Everyone seems to be pounding the table for Cloudflare (NYSE:NET) right now, even as the NET stock valuation rises to some 60 times expected revenue.
This cloud network and security company lost $35 million, or 12 cents per share, on revenue of $152.4 million during the second quarter of 2021. That revenue was up 53% year-over-year (YOY). Now, analysts expect 2021 revenue will be $631 million, 46% ahead of total sales for 2020.
Cloudflare entered for trade on Aug. 26 at about $123. That’s a market cap of around $39 billion. According to Seeking Alpha, it has a forward price-sales (P/S) ratio of 60.92 times today. Yet people who know their stuff are still telling you to buy this name. Why is that?
Here’s what you should do with NET stock moving forward.
NET Stock: What Cloudflare Does
Cloudflare was founded in 2009 in an effort to track spam emails. Its name comes from the founders’ initial goal to form “a firewall in the cloud.” Now, the company says its current Cloudflare One is a “network as a service” that assures both speed and security.
As the need for security has grown, Cloudflare’s revenues have also climbed. In 2019, revenues were $287 million. In 2020, they came to $431 million. However, losses have also grown — albeit at a slower pace — from $106 million in 2019 to $119 million in 2020. Basically, fast-growing tech companies like this one invest ahead of growth, eliminating losses as they mature.
What analysts like about NET stock is its continued innovation. For example, the company’s Project Pangea is designed to deliver faster Internet access in underserved areas. Cloudflare is also moving its data centers toward using 100% renewable energy. Finally, the company is moving toward FedRAMP authorization as well, allowing it to be built into U.S. government networks.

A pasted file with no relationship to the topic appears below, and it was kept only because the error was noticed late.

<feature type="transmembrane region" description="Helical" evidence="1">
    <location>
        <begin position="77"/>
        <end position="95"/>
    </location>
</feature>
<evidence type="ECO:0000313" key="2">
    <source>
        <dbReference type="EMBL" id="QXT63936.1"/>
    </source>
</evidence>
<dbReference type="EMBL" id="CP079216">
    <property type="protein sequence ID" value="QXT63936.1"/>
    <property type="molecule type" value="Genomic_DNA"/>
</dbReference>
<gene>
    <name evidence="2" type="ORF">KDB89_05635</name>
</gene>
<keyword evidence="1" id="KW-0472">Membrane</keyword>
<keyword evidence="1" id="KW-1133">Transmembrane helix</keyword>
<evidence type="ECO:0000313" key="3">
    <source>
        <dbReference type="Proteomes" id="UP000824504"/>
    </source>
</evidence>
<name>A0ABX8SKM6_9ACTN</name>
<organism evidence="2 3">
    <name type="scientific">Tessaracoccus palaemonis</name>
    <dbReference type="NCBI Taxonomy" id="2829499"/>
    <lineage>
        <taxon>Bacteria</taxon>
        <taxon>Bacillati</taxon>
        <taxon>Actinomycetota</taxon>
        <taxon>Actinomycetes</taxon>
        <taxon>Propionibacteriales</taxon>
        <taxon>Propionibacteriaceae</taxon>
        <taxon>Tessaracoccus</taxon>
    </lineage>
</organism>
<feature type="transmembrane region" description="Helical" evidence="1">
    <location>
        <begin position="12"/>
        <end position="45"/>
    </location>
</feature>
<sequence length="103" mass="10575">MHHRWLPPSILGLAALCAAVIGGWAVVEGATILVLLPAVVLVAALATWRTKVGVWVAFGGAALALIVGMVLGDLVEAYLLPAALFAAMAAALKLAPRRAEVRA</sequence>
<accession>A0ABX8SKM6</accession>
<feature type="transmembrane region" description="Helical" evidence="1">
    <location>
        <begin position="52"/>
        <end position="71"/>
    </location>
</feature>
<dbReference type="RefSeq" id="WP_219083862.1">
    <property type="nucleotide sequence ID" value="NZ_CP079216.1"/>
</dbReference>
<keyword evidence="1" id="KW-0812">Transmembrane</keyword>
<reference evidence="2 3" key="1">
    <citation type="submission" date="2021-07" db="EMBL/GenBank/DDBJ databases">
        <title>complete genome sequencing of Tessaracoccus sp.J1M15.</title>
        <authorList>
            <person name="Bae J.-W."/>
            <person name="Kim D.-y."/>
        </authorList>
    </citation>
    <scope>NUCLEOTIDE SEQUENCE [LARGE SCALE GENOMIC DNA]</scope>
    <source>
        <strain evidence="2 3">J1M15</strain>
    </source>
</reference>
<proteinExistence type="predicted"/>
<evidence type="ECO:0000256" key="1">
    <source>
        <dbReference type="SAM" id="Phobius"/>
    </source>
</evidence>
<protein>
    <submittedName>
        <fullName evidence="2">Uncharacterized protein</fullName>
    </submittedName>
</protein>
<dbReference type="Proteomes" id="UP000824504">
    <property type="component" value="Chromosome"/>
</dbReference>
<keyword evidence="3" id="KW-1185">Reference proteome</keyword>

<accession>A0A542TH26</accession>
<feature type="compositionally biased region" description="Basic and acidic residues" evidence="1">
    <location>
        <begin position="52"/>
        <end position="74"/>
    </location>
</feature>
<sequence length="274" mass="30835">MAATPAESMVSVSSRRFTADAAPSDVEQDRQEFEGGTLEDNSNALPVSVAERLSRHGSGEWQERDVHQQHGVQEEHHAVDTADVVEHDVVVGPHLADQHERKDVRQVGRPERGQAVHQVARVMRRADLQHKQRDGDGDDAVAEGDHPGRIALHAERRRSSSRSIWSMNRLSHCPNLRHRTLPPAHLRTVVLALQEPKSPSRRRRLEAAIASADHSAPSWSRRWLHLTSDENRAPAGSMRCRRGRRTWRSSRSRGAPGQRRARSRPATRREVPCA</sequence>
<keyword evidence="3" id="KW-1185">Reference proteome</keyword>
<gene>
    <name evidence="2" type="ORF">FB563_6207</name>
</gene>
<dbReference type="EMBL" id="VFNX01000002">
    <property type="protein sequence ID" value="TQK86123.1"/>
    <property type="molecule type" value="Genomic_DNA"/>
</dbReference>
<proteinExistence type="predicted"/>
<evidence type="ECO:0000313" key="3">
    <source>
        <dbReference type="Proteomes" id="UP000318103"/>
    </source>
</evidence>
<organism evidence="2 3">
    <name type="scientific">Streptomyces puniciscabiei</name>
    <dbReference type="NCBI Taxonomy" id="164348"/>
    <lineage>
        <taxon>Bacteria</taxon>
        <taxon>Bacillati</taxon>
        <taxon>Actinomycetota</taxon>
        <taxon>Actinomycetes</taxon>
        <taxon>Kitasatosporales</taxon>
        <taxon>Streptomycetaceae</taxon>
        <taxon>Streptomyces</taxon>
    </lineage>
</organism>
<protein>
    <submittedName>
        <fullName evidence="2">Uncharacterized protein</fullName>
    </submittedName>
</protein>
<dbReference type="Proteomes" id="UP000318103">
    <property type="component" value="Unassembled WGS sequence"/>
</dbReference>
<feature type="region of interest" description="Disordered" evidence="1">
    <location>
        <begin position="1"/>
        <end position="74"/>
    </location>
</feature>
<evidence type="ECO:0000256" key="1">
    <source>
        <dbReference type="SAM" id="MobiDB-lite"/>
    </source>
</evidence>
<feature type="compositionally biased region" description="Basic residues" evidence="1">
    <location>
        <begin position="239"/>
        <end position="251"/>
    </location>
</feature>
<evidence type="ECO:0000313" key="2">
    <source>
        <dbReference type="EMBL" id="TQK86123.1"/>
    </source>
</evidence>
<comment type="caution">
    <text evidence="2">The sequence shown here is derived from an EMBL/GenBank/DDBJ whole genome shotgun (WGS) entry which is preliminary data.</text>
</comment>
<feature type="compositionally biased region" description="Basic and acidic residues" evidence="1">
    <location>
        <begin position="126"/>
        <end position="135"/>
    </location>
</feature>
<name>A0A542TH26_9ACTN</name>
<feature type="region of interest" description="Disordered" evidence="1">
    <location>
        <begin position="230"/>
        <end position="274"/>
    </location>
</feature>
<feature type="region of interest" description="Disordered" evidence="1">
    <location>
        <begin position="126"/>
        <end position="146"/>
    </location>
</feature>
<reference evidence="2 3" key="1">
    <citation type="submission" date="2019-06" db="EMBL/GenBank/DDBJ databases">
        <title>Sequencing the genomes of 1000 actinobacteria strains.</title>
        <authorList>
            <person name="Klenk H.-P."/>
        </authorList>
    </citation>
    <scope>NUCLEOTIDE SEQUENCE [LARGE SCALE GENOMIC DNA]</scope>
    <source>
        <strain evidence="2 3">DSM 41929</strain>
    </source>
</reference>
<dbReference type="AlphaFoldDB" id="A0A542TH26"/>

But that’s not all. Cloudflare’s network also becomes more secure as it grows. Early this summer, the company mitigated a denial-of-service (DDoS) attack that sent out 17.2 million requests per second. CEO Matthew Prince called it “just another day at the office.”
However, when Cloudflare’s network goes down (as it did briefly last July due to an internal bug), it can take thousands of major sites down with it. That heavily publicized 2020 outage went on for some 25 minutes.
Cloudflare Has Become Essential
While Cloudflare is becoming essential for its customers, it’s also dependent on clouds to operate. To that end, CEO Matthew Prince recently criticized Amazon’s (NASDAQ:AMZN) cloud bandwidth pricing. That soon became a story because the company serves many AWS customers — and because it brought proof of the charges.
This is why InvestorPlace’s Louis Navillier continues to pound the table for Cloudflare, even at its current price.
Ransomware events like the Colonial Pipeline attack even act as advertisements for this company’s services. Since that cyberattack on May 7, shares in NET stock are up 72%. That’s against a 6% gain in the broader market.
The Bottom Line on NET Stock
Rather than fighting security battles one-by-one, Cloudflare acts to secure networks by default. This makes it essential for any scaled enterprise.
This also makes it essential for any scaled tech portfolio. The ARK Innovation Fund (NYSEARCA:ARKK) currently has 1.06% of its assets in NET stock. That said, the fund is actively traded and has also been selling shares in recent months during its run-up.
Because NET stock is so expensive, it does go down. February and May both saw notable downturns in the Cloudflare price. Those are the times to load up. When tech stocks are seen as overvalued, they’re really undervalued. And despite your fear of missing out, or FOMO, those times will come again.
When they do, buy NET stock with both hands.
On the date of publication, Dana Blankenhorn held long positions in AMZN. The opinions expressed in this article are those of the writer, subject to the InvestorPlace.com Publishing Guidelines.
Dana Blankenhorn has been a financial journalist since 1978. His latest book is Technology’s Big Bang: Yesterday, Today and Tomorrow with Moore’s Law, essays on technology available at the Amazon Kindle store. Follow him on Twitter at @danablankenhorn.